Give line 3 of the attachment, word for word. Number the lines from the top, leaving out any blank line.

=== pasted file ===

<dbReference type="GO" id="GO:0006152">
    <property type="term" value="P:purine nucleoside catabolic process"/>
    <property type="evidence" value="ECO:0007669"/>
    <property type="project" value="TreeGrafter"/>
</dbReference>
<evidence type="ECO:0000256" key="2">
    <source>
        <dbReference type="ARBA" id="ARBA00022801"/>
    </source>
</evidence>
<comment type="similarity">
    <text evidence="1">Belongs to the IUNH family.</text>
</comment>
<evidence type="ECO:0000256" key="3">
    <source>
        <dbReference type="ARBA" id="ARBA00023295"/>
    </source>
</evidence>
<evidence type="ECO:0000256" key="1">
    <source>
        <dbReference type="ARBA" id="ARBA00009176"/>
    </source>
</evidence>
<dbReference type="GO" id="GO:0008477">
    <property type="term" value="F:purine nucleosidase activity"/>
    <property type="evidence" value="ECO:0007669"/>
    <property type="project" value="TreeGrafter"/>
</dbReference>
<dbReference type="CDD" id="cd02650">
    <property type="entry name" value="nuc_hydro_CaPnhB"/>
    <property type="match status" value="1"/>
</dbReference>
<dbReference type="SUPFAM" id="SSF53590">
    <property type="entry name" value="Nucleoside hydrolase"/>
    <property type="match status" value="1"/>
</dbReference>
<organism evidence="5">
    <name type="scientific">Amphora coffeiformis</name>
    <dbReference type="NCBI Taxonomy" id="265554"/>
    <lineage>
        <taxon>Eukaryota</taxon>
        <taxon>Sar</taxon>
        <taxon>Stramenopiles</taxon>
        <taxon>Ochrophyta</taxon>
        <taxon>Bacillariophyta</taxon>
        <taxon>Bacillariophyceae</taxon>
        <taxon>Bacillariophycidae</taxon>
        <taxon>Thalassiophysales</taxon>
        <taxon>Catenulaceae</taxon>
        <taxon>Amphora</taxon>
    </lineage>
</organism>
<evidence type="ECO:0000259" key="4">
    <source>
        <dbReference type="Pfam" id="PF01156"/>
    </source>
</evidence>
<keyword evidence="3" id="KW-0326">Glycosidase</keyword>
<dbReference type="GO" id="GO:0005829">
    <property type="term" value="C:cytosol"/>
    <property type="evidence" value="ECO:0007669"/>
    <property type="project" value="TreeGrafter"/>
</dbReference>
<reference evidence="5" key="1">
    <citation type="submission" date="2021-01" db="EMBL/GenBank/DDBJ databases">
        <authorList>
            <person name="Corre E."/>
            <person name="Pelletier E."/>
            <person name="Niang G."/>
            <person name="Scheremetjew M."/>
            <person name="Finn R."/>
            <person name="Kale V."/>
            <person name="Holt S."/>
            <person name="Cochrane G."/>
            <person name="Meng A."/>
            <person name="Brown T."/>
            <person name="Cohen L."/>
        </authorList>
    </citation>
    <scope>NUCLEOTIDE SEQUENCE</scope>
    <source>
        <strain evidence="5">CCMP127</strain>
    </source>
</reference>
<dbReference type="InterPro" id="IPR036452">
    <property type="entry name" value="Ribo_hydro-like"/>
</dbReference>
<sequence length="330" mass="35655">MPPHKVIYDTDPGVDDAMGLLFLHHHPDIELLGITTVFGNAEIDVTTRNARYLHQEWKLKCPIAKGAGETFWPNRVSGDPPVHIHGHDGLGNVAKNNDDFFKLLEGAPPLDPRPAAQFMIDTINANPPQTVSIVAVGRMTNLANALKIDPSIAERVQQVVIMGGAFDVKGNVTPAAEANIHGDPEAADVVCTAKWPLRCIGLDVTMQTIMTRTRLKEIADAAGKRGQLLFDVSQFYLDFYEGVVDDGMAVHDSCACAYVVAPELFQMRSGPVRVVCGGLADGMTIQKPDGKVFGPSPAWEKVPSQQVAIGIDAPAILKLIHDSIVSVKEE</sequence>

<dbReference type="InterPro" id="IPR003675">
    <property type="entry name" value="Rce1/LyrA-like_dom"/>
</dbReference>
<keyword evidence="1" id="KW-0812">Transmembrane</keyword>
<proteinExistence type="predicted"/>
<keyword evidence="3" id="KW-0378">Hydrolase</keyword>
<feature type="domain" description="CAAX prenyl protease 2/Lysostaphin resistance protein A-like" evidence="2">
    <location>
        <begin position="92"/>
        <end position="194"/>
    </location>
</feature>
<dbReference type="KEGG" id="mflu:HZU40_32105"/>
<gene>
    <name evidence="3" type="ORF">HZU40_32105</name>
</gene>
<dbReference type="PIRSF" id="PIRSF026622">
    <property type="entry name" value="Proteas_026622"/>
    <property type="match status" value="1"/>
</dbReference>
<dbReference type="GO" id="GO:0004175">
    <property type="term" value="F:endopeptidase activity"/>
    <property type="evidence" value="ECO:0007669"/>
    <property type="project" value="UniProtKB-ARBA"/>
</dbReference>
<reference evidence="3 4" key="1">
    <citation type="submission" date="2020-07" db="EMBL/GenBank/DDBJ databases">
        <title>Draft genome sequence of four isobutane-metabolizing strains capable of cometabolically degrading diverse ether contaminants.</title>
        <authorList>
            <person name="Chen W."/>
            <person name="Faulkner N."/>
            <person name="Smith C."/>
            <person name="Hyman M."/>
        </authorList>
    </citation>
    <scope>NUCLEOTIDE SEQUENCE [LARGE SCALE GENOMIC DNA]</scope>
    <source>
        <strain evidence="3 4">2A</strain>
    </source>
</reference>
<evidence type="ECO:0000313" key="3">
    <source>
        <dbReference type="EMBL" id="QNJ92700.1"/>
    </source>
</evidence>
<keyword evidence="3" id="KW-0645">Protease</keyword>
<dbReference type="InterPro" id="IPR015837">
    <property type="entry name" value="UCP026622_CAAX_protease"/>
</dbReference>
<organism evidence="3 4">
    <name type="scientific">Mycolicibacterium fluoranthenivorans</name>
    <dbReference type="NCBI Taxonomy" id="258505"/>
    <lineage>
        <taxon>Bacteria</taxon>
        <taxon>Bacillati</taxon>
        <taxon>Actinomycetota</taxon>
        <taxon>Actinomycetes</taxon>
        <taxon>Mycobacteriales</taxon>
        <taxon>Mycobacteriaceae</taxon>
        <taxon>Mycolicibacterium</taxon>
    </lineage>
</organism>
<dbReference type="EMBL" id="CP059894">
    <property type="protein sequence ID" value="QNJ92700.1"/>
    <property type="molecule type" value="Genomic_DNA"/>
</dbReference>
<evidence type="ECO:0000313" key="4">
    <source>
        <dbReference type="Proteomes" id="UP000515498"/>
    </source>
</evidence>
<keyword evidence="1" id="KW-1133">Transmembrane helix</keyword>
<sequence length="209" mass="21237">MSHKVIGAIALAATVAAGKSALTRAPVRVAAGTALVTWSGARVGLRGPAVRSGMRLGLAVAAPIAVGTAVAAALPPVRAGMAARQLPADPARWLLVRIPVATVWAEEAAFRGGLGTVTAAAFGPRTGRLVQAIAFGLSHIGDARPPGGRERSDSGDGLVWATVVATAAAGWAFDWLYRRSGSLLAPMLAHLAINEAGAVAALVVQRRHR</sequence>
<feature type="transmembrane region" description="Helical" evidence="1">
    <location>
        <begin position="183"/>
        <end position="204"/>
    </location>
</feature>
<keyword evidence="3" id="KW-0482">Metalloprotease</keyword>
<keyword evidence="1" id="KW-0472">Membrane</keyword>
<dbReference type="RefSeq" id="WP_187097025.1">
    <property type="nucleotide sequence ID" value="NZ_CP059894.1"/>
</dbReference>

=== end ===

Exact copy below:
    <property type="evidence" value="ECO:0007669"/>